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Retail & Supply Chain

Personalising Shopping Experiences With AI

by Ciarán Daly
Article Image

by Jason Smith & Tjeerd Brenninkmeijer


LONDON - Artificial intelligence (AI) will be used by at least 60% of digital commerce organisations by 2020, according to Gartner. The main benefits of which are a large amount of data available to retailers that can help to influence customer satisfaction and revenues.

To stay competitive, you need to know your customer better than anyone else and most importantly find out what is most valuable to them; data is your avenue into this.

The importance of data for personalisation cannot
be underestimated; it drives deeper shopper engagement and stronger conversion
rates. Moreover, with the cloud and AI, organisations can re-imagine the
customer experience across every touchpoint.

Monolithic commerce platforms' days are numbered.
Businesses need more flexible architectures that can leverage tools and
technologies that truly support their business. A single headless platform that
can extend commerce to any conceivable customer touchpoint makes organisations
future-proof and can integrate with multiple solutions. One such tool is
advanced search algorithms and merchandising tools powered by AI.

AI-powered search and merchandising capabilities
bring additional optimisation to every shopper’s search, browse and landing
page experience from any channel, by learning and adapting to customer
behaviour to deliver a unified, highly relevant and personalised experience. As
a result, you can differentiate your brand with relevant, engaging and customised
experiences across all customer touchpoints. How?

Don’t lose customers at the search bar

Intelligent
search is a vital part of a robust commerce strategy. The majority of search
systems today use algorithms with AI to suggest the best match based only on
text or best-selling product rankings. Whereas, next-generation systems apply cloud
computing, machine learning and AI that not only process data at faster speeds
but garner better results, because they optimise information retrieval and ranking,
and drive more revenue.

This intelligence is made possible by utilising both the merchant’s content on one side and the end user’s query intent on the other to get the most relevant searches. Search powered by advanced AI will take buyer behaviour context into account, e.g. a Nike shoe might be a top seller for elite runners but not casual joggers. Additionally, it will learn from users over time. It will see what searches people make and when they don’t convert, assess if it is because not many searches appear, or if the merchant doesn't tag products in the right way, e.g. shoes versus sneakers.


Related: Introducing AI to a 150-year-old grocery store


Step-up on personalisation

Taking personalisation one step further the latest best-of-breed solutions can also understand individual user preferences to rank products that a customer is more likely to engage with in real-time.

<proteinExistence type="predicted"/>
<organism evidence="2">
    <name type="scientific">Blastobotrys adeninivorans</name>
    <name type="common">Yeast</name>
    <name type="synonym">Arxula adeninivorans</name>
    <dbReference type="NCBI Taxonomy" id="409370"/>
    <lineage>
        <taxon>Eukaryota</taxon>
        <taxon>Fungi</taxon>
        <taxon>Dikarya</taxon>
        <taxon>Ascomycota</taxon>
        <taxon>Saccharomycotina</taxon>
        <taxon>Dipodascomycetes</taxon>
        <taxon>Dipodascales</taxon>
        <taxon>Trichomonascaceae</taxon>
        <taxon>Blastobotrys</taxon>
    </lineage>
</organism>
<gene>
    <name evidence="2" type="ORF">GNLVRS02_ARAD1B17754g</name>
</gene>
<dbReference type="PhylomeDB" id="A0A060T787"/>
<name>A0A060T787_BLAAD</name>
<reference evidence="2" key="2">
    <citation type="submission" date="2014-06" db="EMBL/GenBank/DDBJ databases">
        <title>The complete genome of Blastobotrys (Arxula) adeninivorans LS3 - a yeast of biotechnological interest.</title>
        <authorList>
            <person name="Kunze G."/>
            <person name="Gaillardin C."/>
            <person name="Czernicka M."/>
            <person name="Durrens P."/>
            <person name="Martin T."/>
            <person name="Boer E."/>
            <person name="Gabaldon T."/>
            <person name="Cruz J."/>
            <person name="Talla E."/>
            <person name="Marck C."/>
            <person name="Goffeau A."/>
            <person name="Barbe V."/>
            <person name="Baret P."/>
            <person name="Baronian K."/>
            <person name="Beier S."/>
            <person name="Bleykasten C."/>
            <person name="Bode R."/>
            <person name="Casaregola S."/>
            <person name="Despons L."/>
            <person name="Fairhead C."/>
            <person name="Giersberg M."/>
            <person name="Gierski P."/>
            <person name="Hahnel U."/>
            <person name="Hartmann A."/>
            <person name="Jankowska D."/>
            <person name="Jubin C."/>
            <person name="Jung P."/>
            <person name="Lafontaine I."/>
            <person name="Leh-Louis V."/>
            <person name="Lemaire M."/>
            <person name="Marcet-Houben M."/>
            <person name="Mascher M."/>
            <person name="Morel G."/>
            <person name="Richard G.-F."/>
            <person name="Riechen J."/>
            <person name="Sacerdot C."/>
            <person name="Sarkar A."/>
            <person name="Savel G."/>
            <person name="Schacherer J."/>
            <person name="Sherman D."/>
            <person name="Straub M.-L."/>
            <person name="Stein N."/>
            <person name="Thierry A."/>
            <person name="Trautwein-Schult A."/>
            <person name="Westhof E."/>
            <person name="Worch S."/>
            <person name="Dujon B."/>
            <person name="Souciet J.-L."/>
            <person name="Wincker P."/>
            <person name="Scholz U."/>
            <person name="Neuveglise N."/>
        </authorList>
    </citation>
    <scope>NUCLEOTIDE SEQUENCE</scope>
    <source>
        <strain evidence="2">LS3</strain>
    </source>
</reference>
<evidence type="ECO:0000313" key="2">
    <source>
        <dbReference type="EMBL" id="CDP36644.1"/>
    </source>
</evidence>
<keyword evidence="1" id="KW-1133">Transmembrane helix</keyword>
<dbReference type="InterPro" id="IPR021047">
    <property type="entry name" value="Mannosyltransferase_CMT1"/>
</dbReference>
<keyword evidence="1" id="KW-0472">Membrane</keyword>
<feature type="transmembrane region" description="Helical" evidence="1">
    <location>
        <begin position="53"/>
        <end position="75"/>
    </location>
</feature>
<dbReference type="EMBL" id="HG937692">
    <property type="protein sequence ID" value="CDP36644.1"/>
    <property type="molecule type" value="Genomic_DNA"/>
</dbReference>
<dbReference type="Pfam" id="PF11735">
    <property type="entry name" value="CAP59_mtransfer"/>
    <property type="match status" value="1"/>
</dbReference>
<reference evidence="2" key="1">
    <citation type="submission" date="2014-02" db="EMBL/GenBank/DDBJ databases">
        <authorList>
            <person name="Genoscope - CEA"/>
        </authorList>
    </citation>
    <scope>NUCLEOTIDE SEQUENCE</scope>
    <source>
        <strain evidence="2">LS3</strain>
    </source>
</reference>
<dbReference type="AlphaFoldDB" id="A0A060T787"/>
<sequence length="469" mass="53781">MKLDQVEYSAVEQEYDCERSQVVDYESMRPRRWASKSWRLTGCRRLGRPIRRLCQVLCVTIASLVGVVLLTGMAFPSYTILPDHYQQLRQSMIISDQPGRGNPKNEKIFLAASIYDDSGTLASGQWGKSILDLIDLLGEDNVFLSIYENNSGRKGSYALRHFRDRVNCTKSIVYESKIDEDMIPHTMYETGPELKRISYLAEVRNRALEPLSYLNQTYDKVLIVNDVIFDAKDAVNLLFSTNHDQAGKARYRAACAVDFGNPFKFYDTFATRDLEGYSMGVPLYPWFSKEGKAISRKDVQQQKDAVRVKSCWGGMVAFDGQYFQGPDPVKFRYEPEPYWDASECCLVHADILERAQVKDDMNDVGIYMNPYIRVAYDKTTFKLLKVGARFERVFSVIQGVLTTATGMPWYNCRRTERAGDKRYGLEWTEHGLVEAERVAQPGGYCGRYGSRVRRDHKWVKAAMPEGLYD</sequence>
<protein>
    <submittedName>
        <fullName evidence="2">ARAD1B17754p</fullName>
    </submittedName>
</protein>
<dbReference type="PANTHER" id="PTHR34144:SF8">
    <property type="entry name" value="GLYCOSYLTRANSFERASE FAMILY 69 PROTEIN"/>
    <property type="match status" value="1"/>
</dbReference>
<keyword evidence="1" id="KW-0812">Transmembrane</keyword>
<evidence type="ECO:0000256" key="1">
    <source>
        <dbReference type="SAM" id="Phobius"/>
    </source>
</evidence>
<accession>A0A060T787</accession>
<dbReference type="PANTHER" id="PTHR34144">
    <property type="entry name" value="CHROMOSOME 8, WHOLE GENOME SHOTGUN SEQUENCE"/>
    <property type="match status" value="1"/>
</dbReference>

They can even react to specific business objectives, e.g. ensuring low stock items are ranked as highly as bulk items, or promoting white-label products which make a retailer its most substantial profit margins in high performing searches.

This flexibility is also useful for the likes of seasonal marketing campaigns, for example, if it is cold then the filter for colour should be less of a focus than material, as people are more likely to be looking for the warmth of fleece or wool than if a coat is blue.

Targeting recurring visitors with a
different webpage view can also be useful. By adding a rule for a search term
or geographic location you can affect your site’s visitor experience for some
users. This experience might be boosting new products to returning customers
because they value the next release for a brand, or products might only be
suitable for visitors with specific characteristics.

For large retailers, personalisation is also possible across multiple sub-brand sites with the possibility to personalise the experience for each, as well as learn user behaviours across them.


Related: AI affects dynamic retail pricing - here's why


Explore dynamic pricing

Another benefit could be applying AI to pricing structure. For example, a dynamic pricing engine that uses machine learning algorithms could examine customer behaviour, product comparisons and purchase history to offer differentiated or competitive pricing based on an individual's response.

This kind of personalisation can have real benefits to a company's bottom line thanks to the relationship and value building it creates. Gartner predicts that by 2020, smart personalisation engines used to recognise customer intent will enable digital businesses to increase profits by up to 15%.

Experience is everything

The ever-growing mountains of customer data facing businesses make it harder for brands to stay on top of customer preferences and ultimately loyalty. It is, therefore, time to invest in a flexible commerce platform that can integrate with intelligent tools, including scalable, machine learning and AI technology that eliminates manual processes and makes sure customers don’t have lousy experiences.

Are you leaving money at the table because customers are exiting your store or digital channels because you’ve left their experience to chance? It’s time to increase customer loyalty and revenues by offering one-to-one experiences for every customer, at every interaction.


Jason Smith is RVP Sales EMEA & APAC at Elastic Path. Tjeerd Brenninkmeijer is EVP of EMEA at Bloomreach.

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